The purpose of the Avoiding Complicity in Mistreatment by Foreign Entities Act is to build upon existing practices for avoiding complicity in mistreatment by foreign entities, as set out in ministerial directions issued in 2017. At that time, the Minister of Public Safety and Emergency Preparedness (the Minister) issued revised ministerial directions (initially issued in 2011) to the Canadian Security Intelligence Service (CSIS), the Canada Border Services Agency (CBSA), and the Royal Canadian Mounted Police (RCMP). Additionally, the ministers of Foreign Affairs and National Defence issued the same ministerial directions to Global Affairs Canada (GAC), the Department of National Defence (DND), the Canadian Armed Forces (CAF), and the Communications Security Establishment (CSE). The revisions to the existing ministerial directions were necessary to establish clarity around the decision-making process for departments and agencies that conduct information sharing with foreign entities and to enhance accountability and transparency requirements of these activities.
The ministerial directions clearly prohibit
- the disclosure of information that would result in a substantial risk of mistreatment of an individual by a foreign entity;
- the making of requests for information that would result in a substantial risk of mistreatment of an individual by a foreign entity; and
- certain uses of information that was likely obtained through the mistreatment of an individual by a foreign entity.
After these ministerial directions were issued, it was determined that to further demonstrate the Government’s commitment to make information-sharing practices more transparent, consistent and accountable, the Governor in Council should be able to issue written directions to departments and agencies that may be at risk of complicity in mistreatment as a result of their information-sharing activities with foreign entities. The same deputy heads who received ministerial directions in 2017 are listed in the Avoiding Complicity in Mistreatment by Foreign Entities Act as requiring the Governor in Council to issue written directions to them. Following a recommendation from the appropriate minister, the Governor in Council is allowed to issue these written directions to departments or agencies not already listed in the Avoiding Complicity in Mistreatment by Foreign Entities Act, including those without a traditional national security or intelligence mandate. This ensures that there is a whole-of-government ownership and responsibility for avoiding complicity in mistreatment.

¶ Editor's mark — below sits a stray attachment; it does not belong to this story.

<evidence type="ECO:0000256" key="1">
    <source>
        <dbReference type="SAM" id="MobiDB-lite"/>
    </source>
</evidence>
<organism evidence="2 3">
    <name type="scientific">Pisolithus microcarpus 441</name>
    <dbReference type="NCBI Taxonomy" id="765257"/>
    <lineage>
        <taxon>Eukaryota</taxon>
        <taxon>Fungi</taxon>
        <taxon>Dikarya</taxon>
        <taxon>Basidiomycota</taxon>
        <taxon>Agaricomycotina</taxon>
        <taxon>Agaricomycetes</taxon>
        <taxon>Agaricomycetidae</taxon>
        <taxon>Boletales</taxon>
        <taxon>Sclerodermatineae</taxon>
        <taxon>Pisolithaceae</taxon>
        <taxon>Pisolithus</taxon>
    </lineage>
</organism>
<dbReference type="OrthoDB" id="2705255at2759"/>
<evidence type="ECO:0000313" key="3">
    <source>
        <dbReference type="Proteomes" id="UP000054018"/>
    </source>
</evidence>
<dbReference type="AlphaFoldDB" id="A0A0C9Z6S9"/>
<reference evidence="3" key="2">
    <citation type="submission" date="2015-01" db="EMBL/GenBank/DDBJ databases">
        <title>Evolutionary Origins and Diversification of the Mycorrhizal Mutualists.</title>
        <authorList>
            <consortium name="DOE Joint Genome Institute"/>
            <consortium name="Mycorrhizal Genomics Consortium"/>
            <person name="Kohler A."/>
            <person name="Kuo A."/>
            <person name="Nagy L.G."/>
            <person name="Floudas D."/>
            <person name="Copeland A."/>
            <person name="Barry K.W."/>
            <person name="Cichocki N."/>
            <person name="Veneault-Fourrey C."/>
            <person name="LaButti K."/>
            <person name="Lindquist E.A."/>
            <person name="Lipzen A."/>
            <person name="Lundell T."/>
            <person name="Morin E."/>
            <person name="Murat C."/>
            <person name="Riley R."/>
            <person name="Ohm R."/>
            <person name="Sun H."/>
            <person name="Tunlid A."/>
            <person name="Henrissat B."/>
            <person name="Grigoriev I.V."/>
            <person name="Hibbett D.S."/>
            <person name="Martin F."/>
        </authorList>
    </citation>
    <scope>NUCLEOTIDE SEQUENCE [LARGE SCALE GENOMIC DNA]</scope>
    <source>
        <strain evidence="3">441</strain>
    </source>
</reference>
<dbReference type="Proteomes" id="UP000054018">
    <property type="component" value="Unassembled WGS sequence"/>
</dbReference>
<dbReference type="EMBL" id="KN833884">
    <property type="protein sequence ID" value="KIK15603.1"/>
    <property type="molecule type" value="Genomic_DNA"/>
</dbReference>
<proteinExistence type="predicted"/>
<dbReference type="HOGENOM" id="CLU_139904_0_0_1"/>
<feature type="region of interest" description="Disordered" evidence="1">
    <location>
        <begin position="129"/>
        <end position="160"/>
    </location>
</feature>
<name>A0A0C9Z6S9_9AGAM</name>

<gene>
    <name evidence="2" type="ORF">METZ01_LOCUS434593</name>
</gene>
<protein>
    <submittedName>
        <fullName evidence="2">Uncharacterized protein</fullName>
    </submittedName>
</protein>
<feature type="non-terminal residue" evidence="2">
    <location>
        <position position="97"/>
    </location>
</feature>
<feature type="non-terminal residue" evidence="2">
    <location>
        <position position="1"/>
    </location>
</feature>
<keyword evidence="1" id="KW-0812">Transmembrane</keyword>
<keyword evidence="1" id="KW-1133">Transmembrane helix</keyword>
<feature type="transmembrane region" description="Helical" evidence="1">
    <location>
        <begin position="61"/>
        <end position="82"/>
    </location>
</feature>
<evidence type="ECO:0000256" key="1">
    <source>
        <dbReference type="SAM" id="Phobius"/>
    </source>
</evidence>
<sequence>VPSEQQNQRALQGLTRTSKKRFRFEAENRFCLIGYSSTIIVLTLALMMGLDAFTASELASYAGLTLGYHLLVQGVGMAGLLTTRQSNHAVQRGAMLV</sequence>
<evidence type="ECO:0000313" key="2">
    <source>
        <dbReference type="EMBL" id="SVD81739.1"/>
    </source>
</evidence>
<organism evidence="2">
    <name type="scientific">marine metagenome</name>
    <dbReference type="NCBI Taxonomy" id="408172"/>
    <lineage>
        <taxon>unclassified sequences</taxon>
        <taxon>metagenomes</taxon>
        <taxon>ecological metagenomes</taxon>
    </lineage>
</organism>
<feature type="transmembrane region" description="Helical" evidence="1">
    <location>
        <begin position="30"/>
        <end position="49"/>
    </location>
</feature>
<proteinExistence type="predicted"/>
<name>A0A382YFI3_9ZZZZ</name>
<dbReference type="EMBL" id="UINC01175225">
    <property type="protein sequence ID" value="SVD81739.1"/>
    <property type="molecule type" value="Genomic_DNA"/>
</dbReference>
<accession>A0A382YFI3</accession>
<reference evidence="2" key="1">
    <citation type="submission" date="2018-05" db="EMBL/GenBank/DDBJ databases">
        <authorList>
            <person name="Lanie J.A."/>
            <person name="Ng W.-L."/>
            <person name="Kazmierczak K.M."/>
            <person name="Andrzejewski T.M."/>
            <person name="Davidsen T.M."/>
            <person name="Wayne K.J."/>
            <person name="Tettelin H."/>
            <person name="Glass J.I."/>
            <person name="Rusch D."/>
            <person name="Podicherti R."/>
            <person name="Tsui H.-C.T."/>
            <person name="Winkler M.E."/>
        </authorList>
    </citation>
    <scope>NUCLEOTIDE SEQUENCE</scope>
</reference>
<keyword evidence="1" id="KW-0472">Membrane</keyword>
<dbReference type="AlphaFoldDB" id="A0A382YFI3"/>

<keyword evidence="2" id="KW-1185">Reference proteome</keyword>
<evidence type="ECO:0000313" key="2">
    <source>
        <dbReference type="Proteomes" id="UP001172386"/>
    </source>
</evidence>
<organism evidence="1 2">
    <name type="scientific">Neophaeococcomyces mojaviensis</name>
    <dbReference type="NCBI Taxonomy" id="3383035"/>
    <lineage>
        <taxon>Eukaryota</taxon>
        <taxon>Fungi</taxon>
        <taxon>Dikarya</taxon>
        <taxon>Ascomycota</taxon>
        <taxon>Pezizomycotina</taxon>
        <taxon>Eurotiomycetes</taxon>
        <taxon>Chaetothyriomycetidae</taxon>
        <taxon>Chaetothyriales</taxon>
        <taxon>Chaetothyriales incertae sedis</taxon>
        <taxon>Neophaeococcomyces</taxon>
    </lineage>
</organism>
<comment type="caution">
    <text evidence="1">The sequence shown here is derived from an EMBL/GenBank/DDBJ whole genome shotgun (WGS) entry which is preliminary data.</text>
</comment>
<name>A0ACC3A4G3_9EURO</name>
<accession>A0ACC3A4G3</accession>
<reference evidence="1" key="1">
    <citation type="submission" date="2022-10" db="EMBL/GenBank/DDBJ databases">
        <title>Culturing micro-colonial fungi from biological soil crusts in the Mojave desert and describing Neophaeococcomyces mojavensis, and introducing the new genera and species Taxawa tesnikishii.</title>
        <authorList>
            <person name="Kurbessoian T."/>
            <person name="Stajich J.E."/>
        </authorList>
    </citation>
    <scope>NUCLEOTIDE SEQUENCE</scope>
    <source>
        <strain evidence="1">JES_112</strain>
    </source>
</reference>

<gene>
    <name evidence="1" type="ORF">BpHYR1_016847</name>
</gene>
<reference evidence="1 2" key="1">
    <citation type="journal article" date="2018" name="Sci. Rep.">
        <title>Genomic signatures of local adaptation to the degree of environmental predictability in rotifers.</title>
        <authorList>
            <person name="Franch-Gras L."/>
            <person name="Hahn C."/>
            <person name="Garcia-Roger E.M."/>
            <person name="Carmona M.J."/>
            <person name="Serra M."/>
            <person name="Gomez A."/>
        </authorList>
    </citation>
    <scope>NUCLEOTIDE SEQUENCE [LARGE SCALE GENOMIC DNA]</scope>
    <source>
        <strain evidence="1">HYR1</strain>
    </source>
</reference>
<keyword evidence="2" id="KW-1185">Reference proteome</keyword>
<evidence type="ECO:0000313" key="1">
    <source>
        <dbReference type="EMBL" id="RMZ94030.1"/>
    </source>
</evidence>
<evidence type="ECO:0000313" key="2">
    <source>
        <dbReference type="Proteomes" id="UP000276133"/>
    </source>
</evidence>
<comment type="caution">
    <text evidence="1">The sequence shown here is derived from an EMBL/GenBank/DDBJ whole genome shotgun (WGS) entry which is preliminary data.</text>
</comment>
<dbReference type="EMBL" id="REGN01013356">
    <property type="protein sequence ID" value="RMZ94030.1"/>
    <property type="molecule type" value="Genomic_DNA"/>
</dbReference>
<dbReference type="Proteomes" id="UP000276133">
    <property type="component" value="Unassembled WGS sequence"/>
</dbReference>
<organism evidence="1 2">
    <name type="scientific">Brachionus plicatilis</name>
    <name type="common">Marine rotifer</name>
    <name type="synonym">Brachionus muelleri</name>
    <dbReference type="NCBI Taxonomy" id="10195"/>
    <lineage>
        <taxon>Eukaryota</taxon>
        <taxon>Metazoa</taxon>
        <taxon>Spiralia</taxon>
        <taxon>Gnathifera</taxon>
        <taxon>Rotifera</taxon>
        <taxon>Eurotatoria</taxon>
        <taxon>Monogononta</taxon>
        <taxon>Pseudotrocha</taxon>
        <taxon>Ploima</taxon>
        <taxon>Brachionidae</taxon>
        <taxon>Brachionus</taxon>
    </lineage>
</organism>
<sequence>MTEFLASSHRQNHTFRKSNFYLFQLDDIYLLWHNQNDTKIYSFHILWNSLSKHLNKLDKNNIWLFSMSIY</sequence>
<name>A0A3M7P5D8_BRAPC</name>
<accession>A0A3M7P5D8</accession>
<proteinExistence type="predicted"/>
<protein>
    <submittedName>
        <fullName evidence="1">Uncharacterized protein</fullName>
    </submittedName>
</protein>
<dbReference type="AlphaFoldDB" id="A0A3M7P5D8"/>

Part 4: Canadian Security Intelligence Service Act
The Canadian Security Intelligence Service Act (the CSIS Act) is being amended by Part 4 in two important ways. First, the amendments give the CSIS the authority to collect information that may not be directly related to a known threat to national security, but that may assist the CSIS in carrying out an investigation. This new authority is intended to enhance the CSIS’s ability to perform its duties and functions, while continuing to respect the rights of Canadians. More specifically, the new authority creates a mechanism for the CSIS to collect datasets, such as a collection of travel records, if the dataset is likely to assist in an investigation. The retention of foreign datasets will be authorized by the Minister (or person designated by the Minister) and approved by the new Intelligence Commissioner created by the Intelligence Commissioner Act. Protections for Canadians are built into the regime, through a requirement to obtain pre-authorization from the Federal Court in order to retain datasets containing information on Canadians.
Second, the CSIS Act will be amended to create a new procedure to authorize CSIS employees to commit acts that would otherwise be unlawful, subject to strict safeguards. CSIS employees, or those acting at their direction, sometimes have opportunities to collect intelligence in ways that involve a risk of engaging in unlawful activities, yet they are also bound to follow Canadian law. This new authority allows them to collect this intelligence in situations where it is justified, without undermining the rule of law. The new procedure requires an annual determination by the Minister of a list of the types of acts that may be performed, to be approved by the Intelligence Commissioner, as well as approval for each act by a senior official at the CSIS. The Minister will then make available to the public an annual report summarizing the acts that were performed each year.
Part 6: Secure Air Travel Act